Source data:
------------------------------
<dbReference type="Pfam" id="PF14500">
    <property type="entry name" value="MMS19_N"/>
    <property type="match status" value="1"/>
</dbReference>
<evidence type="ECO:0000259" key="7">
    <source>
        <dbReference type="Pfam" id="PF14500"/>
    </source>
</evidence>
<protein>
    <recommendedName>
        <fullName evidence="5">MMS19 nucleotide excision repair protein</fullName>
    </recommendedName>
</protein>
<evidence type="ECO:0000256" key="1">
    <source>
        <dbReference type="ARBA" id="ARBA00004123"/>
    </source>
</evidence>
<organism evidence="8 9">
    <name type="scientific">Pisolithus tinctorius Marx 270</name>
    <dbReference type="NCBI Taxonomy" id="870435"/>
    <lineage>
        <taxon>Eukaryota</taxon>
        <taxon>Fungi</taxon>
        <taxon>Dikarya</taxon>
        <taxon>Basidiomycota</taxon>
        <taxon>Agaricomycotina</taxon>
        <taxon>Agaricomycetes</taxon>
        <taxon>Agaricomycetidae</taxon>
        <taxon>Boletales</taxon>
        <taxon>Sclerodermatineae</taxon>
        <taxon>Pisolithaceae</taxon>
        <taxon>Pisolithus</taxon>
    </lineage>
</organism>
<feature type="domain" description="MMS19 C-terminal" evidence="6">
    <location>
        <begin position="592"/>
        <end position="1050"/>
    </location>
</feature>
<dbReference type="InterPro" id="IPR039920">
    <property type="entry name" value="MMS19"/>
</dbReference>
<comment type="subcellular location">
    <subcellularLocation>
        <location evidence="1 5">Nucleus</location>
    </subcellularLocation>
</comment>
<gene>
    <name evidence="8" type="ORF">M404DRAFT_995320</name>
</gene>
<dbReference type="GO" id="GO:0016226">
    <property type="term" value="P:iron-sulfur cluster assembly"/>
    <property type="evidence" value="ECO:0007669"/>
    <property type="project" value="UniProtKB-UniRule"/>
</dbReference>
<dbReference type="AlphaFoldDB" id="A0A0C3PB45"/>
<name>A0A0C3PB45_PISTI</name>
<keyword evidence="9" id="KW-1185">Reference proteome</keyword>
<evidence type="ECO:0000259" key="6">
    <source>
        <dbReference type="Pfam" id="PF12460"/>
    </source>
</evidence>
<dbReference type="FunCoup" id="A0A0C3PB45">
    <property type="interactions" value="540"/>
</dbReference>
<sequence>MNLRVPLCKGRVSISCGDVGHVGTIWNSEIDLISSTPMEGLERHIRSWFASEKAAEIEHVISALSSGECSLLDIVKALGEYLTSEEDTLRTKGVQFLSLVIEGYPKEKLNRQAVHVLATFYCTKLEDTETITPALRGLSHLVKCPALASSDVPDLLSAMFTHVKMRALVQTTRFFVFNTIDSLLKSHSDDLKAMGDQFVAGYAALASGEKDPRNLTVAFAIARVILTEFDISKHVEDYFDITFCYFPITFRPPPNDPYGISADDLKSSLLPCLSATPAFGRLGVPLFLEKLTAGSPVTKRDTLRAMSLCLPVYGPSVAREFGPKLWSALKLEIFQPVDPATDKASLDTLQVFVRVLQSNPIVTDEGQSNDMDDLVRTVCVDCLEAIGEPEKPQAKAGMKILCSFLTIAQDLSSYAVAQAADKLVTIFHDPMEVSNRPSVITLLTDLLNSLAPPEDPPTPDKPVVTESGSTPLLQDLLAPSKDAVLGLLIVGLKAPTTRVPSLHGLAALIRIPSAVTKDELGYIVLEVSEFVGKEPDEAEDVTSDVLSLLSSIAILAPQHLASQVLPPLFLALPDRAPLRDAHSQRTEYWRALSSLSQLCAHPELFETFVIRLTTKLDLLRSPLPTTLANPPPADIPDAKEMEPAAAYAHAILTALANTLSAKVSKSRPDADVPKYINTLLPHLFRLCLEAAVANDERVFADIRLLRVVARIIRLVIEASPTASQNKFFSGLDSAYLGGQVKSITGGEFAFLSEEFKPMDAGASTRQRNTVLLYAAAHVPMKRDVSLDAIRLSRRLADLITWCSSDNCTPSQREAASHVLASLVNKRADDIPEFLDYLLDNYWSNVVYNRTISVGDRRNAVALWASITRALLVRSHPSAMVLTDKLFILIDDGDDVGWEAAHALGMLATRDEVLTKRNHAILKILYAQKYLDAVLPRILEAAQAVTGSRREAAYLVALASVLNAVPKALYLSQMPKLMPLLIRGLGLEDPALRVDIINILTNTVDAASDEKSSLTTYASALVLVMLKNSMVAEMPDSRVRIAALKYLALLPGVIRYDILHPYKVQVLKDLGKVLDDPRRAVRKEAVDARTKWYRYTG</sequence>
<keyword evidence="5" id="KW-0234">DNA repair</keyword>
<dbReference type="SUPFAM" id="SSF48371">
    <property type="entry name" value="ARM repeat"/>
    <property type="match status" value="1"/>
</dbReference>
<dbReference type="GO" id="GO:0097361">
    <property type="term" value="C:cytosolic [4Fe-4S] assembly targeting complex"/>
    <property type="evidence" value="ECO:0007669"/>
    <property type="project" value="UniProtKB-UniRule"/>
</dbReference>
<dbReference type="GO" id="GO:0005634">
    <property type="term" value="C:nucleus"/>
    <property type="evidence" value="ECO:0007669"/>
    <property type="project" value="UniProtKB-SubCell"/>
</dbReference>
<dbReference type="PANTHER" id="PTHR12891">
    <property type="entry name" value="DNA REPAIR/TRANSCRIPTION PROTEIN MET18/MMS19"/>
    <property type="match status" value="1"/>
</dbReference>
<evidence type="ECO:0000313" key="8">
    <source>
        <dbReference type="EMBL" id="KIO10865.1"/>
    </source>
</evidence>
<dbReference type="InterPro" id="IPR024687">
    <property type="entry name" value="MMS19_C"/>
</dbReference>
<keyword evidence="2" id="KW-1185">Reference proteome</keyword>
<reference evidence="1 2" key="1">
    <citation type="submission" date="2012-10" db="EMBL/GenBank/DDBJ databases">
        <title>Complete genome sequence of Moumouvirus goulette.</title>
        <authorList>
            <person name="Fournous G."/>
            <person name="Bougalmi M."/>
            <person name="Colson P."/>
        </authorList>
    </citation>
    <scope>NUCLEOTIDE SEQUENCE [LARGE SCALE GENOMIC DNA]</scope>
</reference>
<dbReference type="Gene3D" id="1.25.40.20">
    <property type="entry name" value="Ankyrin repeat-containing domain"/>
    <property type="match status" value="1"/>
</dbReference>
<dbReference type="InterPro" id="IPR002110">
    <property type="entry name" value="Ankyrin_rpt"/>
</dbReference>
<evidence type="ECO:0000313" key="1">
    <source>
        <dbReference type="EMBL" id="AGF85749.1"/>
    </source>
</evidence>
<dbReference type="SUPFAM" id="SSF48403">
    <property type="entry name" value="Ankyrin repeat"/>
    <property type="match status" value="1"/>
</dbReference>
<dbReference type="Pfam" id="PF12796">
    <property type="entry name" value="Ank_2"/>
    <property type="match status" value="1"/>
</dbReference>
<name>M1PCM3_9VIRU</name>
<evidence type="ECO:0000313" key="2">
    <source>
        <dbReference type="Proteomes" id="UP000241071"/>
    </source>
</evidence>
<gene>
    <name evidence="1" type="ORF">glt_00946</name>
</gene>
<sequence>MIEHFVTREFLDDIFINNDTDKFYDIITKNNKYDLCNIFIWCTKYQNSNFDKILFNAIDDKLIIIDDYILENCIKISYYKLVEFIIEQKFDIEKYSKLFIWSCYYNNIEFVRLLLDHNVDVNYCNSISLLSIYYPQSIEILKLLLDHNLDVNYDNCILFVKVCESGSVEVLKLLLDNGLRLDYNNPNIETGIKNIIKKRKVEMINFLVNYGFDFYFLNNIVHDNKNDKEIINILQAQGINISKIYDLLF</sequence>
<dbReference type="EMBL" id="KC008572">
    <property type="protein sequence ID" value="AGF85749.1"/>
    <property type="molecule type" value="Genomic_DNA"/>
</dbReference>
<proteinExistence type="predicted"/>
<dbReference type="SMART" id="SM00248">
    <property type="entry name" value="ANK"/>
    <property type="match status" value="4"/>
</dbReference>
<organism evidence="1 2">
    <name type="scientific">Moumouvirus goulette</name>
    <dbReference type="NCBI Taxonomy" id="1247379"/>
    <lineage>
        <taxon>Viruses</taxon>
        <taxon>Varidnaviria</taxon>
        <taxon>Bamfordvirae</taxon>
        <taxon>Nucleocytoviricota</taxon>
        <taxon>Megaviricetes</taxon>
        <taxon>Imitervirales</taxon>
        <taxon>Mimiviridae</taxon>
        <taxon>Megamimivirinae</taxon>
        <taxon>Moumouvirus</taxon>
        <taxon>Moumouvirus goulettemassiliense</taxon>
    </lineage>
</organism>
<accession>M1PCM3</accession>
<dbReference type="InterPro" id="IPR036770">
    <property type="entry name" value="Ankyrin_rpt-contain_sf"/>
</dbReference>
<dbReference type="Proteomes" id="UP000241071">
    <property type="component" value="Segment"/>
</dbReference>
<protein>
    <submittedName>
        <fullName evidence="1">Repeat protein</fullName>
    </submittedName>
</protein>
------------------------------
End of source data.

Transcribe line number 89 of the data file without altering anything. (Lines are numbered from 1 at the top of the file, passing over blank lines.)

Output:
</dbReference>